Why Your US Passport Could Become Less Valuable

Why Your US Passport Could Become Less Valuable

By Mark Nestmann • June 27, 2017

In May, the Department of State received approval for an emergency procedure for more thorough review of certain US visa applications.

The intention of the request was to prevent terrorists from entering the US. Security experts are skeptical that the new procedures will stop terrorists, since the US already has one of the world’s most stringent visa application processes. But a likely side effect of the new procedures together with other steps the US has taken to beef up border security will be greater hassles for US citizens traveling abroad.

The new procedure means that some visa applicants will need to complete an intrusive questionnaire (Form DS-5535). The form asks for details of all employment, residential addresses and international travel for the previous 15 years. It also demands the applicant provide the usernames for all social media platforms they have used in the previous five years.

Completion of the questionnaire is voluntary. But with a visa rejection rate exceeding 60% for applicants from many countries, failure to do so is likely to result in rejection for the overwhelming majority of applicants.

The State Department estimates only about 0.5% of visa applicants – individuals thought to present a terrorism or other national security risk – will be asked to complete Form DS-5535. That is about 65,000 applicants annually.

However, Form DS-5535 is just the beginning. The Department of Homeland Security (DHS) has confirmed it may require all visa applicants to turn over cellphones and social media passwords. A similar process would apply to citizens of the 38 countries that don’t require visas to visit the US. These countries include all 28 members of the European Union, Switzerland, Japan, Australia, and New Zealand.

And, of course, the Trump administration is seeking an outright ban on visas to citizens of seven majority Muslim countries. Two federal appeals courts rejected the travel ban, but yesterday, the Supreme Court partially upheld it.

It’s one thing to thump your chest and say you’re tough on immigration. But these new measures will undoubtedly affect US citizens traveling abroad.

For instance, many countries such as Brazil apply a reciprocity standard for citizens of foreign countries who wish to visit. This means that Brazil applies the same standards for a person wanting to visit Brazil that a Brazilian citizen would need to satisfy to enter that visitor’s country of citizenship. A Brazilian citizen who wishes to visit the US must pay an application fee of several hundred dollars, make a personal visit to a US consulate, and submit to an interview. Brazil applies the same standard for US citizens who wish to visit Brazil.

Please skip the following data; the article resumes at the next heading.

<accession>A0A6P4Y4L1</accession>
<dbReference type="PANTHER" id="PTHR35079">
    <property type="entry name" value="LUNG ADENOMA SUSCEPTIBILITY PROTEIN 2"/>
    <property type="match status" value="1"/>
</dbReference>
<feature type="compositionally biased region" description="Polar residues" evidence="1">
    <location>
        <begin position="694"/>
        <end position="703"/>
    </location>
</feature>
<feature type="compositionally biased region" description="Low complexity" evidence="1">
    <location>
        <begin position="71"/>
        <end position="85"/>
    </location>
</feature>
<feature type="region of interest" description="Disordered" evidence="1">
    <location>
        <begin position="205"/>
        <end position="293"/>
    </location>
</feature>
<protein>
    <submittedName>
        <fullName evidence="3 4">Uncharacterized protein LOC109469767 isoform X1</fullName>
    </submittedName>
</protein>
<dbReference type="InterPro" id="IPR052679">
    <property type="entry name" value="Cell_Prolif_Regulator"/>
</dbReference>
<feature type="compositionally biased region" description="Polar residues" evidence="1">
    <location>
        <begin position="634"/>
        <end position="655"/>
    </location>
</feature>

In addition, there’s already been some pushback to the new US policies: in January, the Iraqi parliament passed a reciprocity measure aimed at US citizens after President Trump issued his executive order targeting seven Muslim-majority countries.

China, Russia, and most of Africa already require US citizens to obtain a visa to enter. The list of countries requiring travel visas for US citizens could grow very quickly if US visa applicants from those countries are forced to turn over social media passwords and cellphones.

Should these measures come into effect, a US passport will inevitably become a much less valuable travel document. For most US citizens, this will be a non-issue. Only about one-third of Americans even have a passport. And only about 5% of US citizens regularly travel internationally.

But if you’re part of that 5%, you could experience significant difficulties entering foreign countries on your US passport. Even if you don’t need a visa, border officials could demand access to your social media accounts, cellphone, and laptop.

I think that’s why we’ve recently had a big uptick in the number of clients inquiring about a second passport. At least eight countries now offer citizenship and a passport in exchange for a donation or investment. The least expensive option, the Commonwealth of Dominica, offers a single applicant citizenship and a passport in exchange for a $100,000 donation. Application, due diligence, and legal fees bring the total expenditure to about $135,000.

With a Dominica passport, you can visit Brazil and more than 135 other countries without a visa. Nor is Dominica threatening to impose extreme vetting on visitors. It’s very unlikely other countries will impose visa restrictions on Dominica citizens based on reciprocity.

Could you benefit from a second passport? We’ve put together a detailed report that cuts through the confusion and shows you how to obtain a freedom-saving second passport in a safe, straight-forward and completely legal way. To learn more about The Nestmann Guide to Popular Second Passports, click here.

Protecting your assets (and yourself) against any threat - from the government, the IRS or a frivolous lawsuit - is something The Nestmann Group has helped more than 15,000 Americans do over the last 30 years.

Feel free to get in touch at service@nestmann.com or call +1 (602) 688-7552 to learn how we can help you.

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About The Author

Since 1990, Mark Nestmann has helped thousands of clients seeking wealth preservation and international tax planning solutions. He is the author of highly acclaimed Lifeboat Strategy and other books & reports dealing with these subjects.

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